This is the typically crap that comes of New England where they desperately need more gas but don’t want pipelines, apparently hoping the stuff will come in the modified form of pixie dust that magically appears as needed. So, the usual politicos, eager to demagogue, have picked up on New Jersey’s stupid pipeline trick, saying to themselves “now, here’s a way to get some green press by putting this into a piece of legislation that’s going nowhere.” It’s deliberate vague, of course, and is intended to give any landowner the right to stop a pipeline by donating an easement to a state of similar mind. It’s the Jim Willis nightmare in the form of a proposed bill.

The legislation is meaningless as a practical matter unless radical Democrats take over Congress and the Presidency, but, in the meantime, there is the Third Circuit problem. That decision will have to be appealed to the U.S. Supreme Court and if that doesn’t work, a legislative fix will be necessary, if that’s even feasible. It’s a real obstacle and will affect every proposed pipeline in the country if not corrected.

The appeal to the Supremes will clearly have to be even stronger than the one to the full Third Circuit. It would seem, for starters, that it will have to forcefully raise interstate commerce issues, for instance. What right does any state have to create a phony obstacle to delivering gas to another state?

And, the abuse of easement law must get greater attention. These agricultural and conservation easements were never intended to interfere with interstate commerce or with natural gas pipeline infrastructure. The idea a pipeline is incompatible with agriculture is false on its face as a thousand pictures of farmland above pipelines being plowed will demonstrate and every pipeline is a wildlife bonanza for deer, turkeys and the Golden Winged Warbler.

There are three aspects of the easement abuse that must addressed. First, there is the issue Jim raises. How can the donation or sale of an easement to a state by a single landowner possibly be allowed to stand in the way of a pipeline? There are a dozen reasons why this cannot be allowed to stand, beginning with the fact an easement is a negative declaration, not land ownership per se.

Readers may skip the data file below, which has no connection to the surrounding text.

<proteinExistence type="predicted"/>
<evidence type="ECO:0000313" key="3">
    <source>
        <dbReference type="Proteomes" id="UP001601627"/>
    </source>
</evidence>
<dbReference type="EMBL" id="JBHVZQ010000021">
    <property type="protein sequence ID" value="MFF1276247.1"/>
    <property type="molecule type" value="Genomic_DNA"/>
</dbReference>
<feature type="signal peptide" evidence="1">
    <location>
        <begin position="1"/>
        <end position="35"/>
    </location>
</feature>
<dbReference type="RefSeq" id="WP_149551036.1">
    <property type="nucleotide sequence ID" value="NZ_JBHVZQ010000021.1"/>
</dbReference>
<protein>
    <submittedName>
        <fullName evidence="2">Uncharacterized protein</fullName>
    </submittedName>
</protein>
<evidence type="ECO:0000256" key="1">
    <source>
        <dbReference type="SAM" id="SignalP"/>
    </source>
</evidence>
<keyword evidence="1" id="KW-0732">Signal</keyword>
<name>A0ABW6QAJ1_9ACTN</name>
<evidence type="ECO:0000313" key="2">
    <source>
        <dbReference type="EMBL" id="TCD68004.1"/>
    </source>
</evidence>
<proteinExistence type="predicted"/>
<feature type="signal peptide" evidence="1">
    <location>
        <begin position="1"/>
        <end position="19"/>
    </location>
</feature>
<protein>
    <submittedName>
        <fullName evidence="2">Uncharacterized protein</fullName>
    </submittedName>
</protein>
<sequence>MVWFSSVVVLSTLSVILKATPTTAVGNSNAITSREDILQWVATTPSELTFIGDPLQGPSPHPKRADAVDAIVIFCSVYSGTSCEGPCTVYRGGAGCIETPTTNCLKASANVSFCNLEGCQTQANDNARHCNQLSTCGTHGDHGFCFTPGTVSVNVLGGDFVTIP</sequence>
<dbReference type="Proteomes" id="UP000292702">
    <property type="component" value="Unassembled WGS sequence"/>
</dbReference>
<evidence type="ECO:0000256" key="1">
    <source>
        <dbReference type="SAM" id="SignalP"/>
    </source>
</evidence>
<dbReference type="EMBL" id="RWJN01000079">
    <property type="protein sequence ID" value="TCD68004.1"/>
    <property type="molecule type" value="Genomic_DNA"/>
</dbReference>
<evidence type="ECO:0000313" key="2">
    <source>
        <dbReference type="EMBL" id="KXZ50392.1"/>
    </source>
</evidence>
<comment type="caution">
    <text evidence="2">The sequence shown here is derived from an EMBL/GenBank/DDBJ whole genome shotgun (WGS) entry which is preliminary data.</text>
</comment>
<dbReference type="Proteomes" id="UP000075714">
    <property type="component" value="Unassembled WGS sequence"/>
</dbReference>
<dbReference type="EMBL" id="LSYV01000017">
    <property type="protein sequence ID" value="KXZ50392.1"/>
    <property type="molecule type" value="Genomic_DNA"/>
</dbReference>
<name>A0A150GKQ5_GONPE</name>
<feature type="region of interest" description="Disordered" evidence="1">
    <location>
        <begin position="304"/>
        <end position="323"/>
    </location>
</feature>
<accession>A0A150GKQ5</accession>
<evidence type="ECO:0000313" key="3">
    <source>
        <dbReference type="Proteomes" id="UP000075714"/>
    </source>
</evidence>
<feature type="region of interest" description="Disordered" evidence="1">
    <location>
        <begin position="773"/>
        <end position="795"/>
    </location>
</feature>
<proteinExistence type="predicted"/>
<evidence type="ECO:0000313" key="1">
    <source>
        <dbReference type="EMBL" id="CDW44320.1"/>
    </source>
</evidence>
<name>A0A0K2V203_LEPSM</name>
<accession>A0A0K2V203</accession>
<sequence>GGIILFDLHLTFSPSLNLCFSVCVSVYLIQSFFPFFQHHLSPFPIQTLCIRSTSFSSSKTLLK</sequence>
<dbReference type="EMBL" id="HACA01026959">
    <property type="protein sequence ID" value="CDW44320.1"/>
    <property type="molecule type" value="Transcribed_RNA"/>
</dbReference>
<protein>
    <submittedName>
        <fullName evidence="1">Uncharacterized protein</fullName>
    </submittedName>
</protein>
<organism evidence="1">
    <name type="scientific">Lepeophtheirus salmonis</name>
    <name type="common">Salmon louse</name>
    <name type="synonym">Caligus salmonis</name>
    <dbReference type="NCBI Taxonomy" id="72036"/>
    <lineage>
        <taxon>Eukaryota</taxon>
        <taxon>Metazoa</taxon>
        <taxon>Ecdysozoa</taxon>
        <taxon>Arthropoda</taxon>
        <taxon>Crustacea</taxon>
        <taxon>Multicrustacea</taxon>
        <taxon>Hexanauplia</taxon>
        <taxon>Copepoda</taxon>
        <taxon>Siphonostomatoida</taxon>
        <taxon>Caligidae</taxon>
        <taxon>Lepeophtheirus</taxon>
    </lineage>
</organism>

Secondly, if the easement was donated, there was undoubtedly Federal tax benefits involved and they were surely of greater value than those from the state. So, why should the state be able to assert their interest in not building a pipeline is greater than the Federal interests in building that same pipeline as expressed in the Natural Gas Act? Moreover, the state program description specifically says “The sale of development rights does not make farmland public property.”

Thirdly, although I seem to be the only one raising this point, but the land condemnation involved in this instance involves real land and not just an easement. If the landowner wants the pipeline, the state does not want it and there is nothing in the easement with respect to pipelines, the latter is effectively condemning additional interests in the property without paying additional compensation for those interests. The landowner would get compensated for any damages to their land, if any, by pipeline construction, but who is compensating that same landowner for the loss of the value of having a pipeline that might pay royalties or serve a business with gas? The state is robbing such a landowner.

Where will this all go? I don’t know but the attempt by this New Hampshire Congresswoman to legislate the New Jersey and Third Circuit decision is the clearest indication of the inherent flaws giving states the right to treat easements as land itself and the chaos that will result if not somehow corrected.